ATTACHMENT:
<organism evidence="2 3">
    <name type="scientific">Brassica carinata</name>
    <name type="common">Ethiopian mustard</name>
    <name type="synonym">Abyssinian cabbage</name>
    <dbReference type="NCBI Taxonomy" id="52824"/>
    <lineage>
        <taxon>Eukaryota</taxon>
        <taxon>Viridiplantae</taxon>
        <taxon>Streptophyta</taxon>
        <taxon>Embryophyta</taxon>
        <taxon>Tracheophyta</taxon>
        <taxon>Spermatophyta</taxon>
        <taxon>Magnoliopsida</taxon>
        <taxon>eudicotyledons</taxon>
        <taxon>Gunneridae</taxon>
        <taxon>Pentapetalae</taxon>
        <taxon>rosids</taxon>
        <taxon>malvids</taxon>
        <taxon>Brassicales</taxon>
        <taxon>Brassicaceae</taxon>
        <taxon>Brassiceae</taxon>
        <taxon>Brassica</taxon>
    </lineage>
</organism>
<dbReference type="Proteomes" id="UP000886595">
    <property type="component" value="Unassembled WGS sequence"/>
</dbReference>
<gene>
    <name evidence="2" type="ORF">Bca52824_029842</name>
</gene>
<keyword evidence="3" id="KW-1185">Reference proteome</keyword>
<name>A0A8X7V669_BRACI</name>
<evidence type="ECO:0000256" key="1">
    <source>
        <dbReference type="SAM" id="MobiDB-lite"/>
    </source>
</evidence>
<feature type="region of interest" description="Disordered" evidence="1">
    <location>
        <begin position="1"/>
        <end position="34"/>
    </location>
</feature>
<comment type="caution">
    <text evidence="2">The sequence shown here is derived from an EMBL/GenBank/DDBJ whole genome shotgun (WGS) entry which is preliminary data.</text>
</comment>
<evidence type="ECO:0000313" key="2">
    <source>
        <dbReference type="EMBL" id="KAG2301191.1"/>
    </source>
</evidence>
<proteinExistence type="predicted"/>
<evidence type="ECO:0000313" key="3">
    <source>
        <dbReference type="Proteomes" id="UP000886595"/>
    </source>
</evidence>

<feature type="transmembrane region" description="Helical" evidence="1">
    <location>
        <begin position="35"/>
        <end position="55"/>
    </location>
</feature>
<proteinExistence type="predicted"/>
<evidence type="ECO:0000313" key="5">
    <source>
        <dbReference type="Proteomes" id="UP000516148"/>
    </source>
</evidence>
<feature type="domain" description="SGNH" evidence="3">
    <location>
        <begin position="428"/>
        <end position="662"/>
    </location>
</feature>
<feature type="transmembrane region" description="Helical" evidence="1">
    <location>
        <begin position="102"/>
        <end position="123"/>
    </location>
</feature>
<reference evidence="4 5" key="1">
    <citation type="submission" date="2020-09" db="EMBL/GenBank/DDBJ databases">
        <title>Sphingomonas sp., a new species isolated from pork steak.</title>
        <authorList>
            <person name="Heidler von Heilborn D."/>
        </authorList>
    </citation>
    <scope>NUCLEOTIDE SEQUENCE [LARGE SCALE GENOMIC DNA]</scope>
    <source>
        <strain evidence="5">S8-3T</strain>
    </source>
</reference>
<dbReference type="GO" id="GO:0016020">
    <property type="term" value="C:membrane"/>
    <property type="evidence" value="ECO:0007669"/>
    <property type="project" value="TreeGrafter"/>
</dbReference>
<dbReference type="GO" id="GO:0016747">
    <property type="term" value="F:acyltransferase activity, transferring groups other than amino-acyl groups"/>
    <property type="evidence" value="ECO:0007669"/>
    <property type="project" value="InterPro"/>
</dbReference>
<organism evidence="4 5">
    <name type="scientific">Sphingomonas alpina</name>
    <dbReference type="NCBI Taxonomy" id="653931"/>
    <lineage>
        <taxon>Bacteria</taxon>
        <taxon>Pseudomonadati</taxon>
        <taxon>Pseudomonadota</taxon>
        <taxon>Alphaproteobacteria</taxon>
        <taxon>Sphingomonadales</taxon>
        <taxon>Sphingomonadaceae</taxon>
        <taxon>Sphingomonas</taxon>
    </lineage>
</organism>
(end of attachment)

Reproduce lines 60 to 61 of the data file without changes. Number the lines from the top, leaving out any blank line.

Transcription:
        <begin position="35"/>
        <end position="55"/>